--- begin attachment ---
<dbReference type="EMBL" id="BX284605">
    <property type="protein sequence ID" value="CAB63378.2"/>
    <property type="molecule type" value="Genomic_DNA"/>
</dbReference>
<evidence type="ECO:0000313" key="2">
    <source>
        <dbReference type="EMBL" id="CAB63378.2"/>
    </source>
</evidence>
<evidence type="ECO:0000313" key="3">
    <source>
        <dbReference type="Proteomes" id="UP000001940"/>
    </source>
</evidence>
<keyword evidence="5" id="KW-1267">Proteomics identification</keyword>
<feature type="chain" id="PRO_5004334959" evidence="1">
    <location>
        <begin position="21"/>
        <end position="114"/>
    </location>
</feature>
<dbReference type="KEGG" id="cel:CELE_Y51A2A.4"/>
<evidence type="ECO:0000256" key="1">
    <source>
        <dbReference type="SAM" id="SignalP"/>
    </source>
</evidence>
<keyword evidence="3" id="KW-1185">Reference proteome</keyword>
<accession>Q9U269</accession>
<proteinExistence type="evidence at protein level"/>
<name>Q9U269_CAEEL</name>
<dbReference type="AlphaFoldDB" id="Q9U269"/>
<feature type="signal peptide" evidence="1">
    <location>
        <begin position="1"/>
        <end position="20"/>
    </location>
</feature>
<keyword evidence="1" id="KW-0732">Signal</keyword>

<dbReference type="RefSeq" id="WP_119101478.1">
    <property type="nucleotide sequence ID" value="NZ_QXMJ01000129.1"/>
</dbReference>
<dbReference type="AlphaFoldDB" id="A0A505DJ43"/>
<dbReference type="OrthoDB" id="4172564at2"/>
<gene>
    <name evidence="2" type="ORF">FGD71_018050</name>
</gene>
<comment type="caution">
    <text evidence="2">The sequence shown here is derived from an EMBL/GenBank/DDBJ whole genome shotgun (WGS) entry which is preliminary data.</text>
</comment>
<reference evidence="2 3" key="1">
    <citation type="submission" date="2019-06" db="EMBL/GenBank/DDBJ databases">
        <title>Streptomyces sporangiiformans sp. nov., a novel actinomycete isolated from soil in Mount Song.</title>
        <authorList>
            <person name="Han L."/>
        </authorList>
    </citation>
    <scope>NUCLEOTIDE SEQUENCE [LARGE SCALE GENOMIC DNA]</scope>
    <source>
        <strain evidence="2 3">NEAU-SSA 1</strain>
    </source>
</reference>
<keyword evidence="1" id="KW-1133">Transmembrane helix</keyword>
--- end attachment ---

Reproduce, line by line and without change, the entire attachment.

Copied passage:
<dbReference type="EMBL" id="BX284605">
    <property type="protein sequence ID" value="CAB63378.2"/>
    <property type="molecule type" value="Genomic_DNA"/>
</dbReference>
<evidence type="ECO:0000313" key="2">
    <source>
        <dbReference type="EMBL" id="CAB63378.2"/>
    </source>
</evidence>
<evidence type="ECO:0000313" key="3">
    <source>
        <dbReference type="Proteomes" id="UP000001940"/>
    </source>
</evidence>
<keyword evidence="5" id="KW-1267">Proteomics identification</keyword>
<feature type="chain" id="PRO_5004334959" evidence="1">
    <location>
        <begin position="21"/>
        <end position="114"/>
    </location>
</feature>
<dbReference type="KEGG" id="cel:CELE_Y51A2A.4"/>
<evidence type="ECO:0000256" key="1">
    <source>
        <dbReference type="SAM" id="SignalP"/>
    </source>
</evidence>
<keyword evidence="3" id="KW-1185">Reference proteome</keyword>
<accession>Q9U269</accession>
<proteinExistence type="evidence at protein level"/>
<name>Q9U269_CAEEL</name>
<dbReference type="AlphaFoldDB" id="Q9U269"/>
<feature type="signal peptide" evidence="1">
    <location>
        <begin position="1"/>
        <end position="20"/>
    </location>
</feature>
<keyword evidence="1" id="KW-0732">Signal</keyword>

<dbReference type="RefSeq" id="WP_119101478.1">
    <property type="nucleotide sequence ID" value="NZ_QXMJ01000129.1"/>
</dbReference>
<dbReference type="AlphaFoldDB" id="A0A505DJ43"/>
<dbReference type="OrthoDB" id="4172564at2"/>
<gene>
    <name evidence="2" type="ORF">FGD71_018050</name>
</gene>
<comment type="caution">
    <text evidence="2">The sequence shown here is derived from an EMBL/GenBank/DDBJ whole genome shotgun (WGS) entry which is preliminary data.</text>
</comment>
<reference evidence="2 3" key="1">
    <citation type="submission" date="2019-06" db="EMBL/GenBank/DDBJ databases">
        <title>Streptomyces sporangiiformans sp. nov., a novel actinomycete isolated from soil in Mount Song.</title>
        <authorList>
            <person name="Han L."/>
        </authorList>
    </citation>
    <scope>NUCLEOTIDE SEQUENCE [LARGE SCALE GENOMIC DNA]</scope>
    <source>
        <strain evidence="2 3">NEAU-SSA 1</strain>
    </source>
</reference>
<keyword evidence="1" id="KW-1133">Transmembrane helix</keyword>